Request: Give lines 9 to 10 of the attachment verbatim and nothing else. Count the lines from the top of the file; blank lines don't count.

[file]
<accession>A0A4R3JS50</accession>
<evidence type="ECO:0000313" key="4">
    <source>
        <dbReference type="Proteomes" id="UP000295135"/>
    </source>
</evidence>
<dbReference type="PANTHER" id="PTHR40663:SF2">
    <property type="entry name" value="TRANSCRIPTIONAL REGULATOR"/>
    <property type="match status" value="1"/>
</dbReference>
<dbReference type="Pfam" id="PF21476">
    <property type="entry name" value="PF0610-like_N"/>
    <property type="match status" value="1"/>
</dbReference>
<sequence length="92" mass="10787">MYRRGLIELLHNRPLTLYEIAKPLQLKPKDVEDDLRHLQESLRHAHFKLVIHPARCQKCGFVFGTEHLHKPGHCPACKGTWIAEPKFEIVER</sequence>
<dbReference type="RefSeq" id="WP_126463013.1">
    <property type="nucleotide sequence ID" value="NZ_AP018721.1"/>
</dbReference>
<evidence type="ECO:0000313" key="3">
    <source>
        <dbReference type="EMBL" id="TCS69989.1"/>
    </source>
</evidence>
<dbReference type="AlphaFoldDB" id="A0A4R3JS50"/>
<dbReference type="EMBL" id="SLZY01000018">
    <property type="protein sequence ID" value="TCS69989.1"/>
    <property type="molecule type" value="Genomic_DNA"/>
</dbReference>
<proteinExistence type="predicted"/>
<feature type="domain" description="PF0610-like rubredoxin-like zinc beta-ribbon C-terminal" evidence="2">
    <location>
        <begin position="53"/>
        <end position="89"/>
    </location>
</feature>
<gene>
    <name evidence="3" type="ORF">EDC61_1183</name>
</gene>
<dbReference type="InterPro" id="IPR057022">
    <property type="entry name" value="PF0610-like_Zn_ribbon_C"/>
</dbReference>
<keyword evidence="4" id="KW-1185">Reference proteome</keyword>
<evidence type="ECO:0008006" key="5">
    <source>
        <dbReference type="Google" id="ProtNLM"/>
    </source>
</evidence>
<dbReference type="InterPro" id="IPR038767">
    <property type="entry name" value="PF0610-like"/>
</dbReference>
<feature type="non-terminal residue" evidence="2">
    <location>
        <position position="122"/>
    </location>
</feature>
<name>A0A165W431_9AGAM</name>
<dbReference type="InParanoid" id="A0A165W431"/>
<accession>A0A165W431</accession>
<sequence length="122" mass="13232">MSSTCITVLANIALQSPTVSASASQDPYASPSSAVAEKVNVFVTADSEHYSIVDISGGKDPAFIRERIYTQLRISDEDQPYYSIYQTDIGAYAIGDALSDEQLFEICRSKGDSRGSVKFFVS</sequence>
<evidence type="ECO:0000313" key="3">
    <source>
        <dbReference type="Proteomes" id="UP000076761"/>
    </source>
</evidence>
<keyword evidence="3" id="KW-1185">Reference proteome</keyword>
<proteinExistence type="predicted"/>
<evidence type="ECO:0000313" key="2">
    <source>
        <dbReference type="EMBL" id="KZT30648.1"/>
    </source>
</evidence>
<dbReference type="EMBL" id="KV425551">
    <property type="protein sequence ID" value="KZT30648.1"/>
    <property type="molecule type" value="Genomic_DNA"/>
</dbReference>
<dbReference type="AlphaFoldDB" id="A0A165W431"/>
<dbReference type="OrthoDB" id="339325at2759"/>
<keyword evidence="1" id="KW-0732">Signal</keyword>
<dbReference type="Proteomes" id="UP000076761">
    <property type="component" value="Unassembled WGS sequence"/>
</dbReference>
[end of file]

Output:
    <property type="match status" value="1"/>
</dbReference>